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Hinson & Wright: Social Media Overtakes Porn

Okay, so this title is misleading. On the Institute for Public Relations website, an article published on March 13, 2009 is titled as such. So, reading it, you’d think you were about to head into a tirade of how Social Media has encompassed all corners of the public realm and pornography was simply just something that was bound to get noticed.

Curious as a kitten, (because who wouldn’t be curious how porn is being affected by Social Media?) I clicked on it to read. Save for the first paragraph that mentions that porn is being sent through the internet via social media, there is very little about pornography in this article. Instead, they speak of how non-traditional methods are being used for the average American to find information. Newspapers are a thing of the past and few people are turning on their local television stations (as we can see even here in Halifax as CTV struggles to make a slice of profit against bigger corporations and cable companies). Today, people seek their information on their own time, through the comfort of their computer screen.

In their research, they found that 93 per cent of people polled used social media (blogs or otherwise) in their workplace. I find it interesting that it is such as high number. The reason for my intrigue is because as a co-op student who completed three federal work terms, facebook and blogs were blasphemous. To even speak of it as a possibility in the workplace was to get a big red letter pasted to your forehead. So my quesiton is are more organizations being open to social media and the benefits it can provide, or do they even realize that their employees are skulking around on the internet using social media?

The article states that in terms of accuracy and credibility, traditional media methods get the highest score. What can we do as PR practitioners who have a desire to use social media in the workforce to create, maintain and promote credibility in social media when any Mr.Smith can put in his two cents worth?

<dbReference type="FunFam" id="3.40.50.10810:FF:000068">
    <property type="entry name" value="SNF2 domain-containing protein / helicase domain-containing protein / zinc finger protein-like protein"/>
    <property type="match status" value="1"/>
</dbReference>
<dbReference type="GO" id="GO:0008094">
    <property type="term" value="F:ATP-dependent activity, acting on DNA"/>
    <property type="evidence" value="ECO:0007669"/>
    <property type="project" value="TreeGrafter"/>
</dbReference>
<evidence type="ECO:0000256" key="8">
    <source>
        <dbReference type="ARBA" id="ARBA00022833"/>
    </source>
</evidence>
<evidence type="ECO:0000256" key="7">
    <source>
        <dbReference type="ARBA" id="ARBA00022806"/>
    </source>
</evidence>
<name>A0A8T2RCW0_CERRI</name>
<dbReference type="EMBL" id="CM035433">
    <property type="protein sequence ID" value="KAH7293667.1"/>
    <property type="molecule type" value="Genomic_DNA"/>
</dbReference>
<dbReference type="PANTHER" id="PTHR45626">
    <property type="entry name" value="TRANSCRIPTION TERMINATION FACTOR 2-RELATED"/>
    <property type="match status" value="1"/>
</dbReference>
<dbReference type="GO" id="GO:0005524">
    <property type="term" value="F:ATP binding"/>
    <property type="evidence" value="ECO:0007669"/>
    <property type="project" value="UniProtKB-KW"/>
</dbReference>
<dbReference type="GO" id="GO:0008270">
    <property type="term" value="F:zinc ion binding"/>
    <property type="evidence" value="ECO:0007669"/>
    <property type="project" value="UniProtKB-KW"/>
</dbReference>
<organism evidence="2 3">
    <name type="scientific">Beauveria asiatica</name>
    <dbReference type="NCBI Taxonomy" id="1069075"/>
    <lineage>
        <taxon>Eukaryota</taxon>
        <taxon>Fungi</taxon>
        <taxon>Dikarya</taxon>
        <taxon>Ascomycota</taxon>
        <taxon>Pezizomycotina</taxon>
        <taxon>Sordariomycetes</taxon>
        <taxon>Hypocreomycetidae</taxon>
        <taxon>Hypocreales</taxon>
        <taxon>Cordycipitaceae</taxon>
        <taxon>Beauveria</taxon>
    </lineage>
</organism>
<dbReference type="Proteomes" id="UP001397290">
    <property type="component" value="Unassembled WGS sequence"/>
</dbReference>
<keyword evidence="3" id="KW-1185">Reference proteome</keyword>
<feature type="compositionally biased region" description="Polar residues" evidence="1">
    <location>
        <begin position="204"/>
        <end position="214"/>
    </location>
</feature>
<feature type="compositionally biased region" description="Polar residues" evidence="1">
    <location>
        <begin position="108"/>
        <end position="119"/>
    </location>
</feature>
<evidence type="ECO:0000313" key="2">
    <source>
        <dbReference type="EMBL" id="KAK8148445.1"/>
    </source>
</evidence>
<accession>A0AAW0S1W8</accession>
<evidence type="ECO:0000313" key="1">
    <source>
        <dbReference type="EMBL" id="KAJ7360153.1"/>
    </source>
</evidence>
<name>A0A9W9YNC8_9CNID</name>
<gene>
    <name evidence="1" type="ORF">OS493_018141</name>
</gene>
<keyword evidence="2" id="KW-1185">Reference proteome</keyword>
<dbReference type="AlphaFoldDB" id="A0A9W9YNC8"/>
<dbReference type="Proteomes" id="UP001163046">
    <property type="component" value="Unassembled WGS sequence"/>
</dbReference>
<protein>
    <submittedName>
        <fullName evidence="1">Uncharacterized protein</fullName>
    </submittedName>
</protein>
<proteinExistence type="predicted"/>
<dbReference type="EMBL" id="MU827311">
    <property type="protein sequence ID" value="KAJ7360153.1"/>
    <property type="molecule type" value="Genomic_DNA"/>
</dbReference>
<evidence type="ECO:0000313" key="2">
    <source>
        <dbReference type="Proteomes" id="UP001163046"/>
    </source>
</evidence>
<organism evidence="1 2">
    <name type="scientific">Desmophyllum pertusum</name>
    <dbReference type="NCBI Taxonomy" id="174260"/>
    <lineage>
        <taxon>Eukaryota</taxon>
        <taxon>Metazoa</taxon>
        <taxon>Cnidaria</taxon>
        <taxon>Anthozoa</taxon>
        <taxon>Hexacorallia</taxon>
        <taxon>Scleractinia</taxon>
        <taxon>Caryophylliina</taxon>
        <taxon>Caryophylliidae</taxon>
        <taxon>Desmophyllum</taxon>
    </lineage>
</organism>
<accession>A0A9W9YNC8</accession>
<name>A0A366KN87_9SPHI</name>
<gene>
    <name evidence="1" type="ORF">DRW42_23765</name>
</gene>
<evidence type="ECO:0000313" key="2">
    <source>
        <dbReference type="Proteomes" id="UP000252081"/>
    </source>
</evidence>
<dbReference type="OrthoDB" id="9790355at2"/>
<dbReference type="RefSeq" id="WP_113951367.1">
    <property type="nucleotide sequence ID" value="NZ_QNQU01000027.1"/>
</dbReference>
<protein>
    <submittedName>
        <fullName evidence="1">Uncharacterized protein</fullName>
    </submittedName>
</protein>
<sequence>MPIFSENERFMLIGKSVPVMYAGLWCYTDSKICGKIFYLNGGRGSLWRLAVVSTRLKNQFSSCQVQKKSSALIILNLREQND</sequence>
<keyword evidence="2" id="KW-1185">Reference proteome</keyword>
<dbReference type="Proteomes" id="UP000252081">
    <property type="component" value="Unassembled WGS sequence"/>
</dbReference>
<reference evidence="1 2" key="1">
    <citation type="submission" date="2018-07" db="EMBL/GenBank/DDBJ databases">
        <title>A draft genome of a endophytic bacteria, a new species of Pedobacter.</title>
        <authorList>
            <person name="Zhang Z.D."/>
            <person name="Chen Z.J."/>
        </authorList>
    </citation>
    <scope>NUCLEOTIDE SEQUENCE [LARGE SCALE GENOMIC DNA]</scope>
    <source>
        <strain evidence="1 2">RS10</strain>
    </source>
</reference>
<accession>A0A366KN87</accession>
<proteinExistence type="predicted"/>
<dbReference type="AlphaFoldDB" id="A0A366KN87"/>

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May 31, 2009 - Posted by | Uncategorized

1 Comment »

  1. On my first work term it was my job to create and maintain a facebook and myspace site for the non-profit arts centre that I worked for. It was the first time I’d ever considered social media as useful to business. Through these sites we were able to advertise shows, gallery openings, family art days, etc. We were able to keep in contact with campers and find the ones we needed to send packages to. It was awesome.

    My next work term I worked in the federal government, more specifically with the CRA and like you mentioned, facebook was a dirty word. There was one computer that had access to it and it was totally taboo to be on that computer for more than 10 minutes for fear that someone would think you were a time waster…even though it was also the only computer that would convert to PDF.

    I have seen social media tools boost organizations such as Ross Creek and absolutely banned such as with the federal government. I think that facebook has realized this probably as well as they have created the ability to organize fan pages and added more professional applications. I think in the beginning facebook was just a tool for graduating high schoolers to keep in touch through university. But as the phenomenon has increased exponentially they have started to realize the potential in various exploding markets. I think that where facebook and blogs and twitter and all the other social media sites are going in the corporate/professional world depends heavily upon whether they are able to effectively adapt their programs to be able to be used in a credibly professional manner. Until that day comes, I think the vast majority of employees will be skulking around during their lunch hour trying to get their facebook fix in for the day…but that’s just my thoughts.

    Comment by deehopkins | June 1, 2009 | Reply


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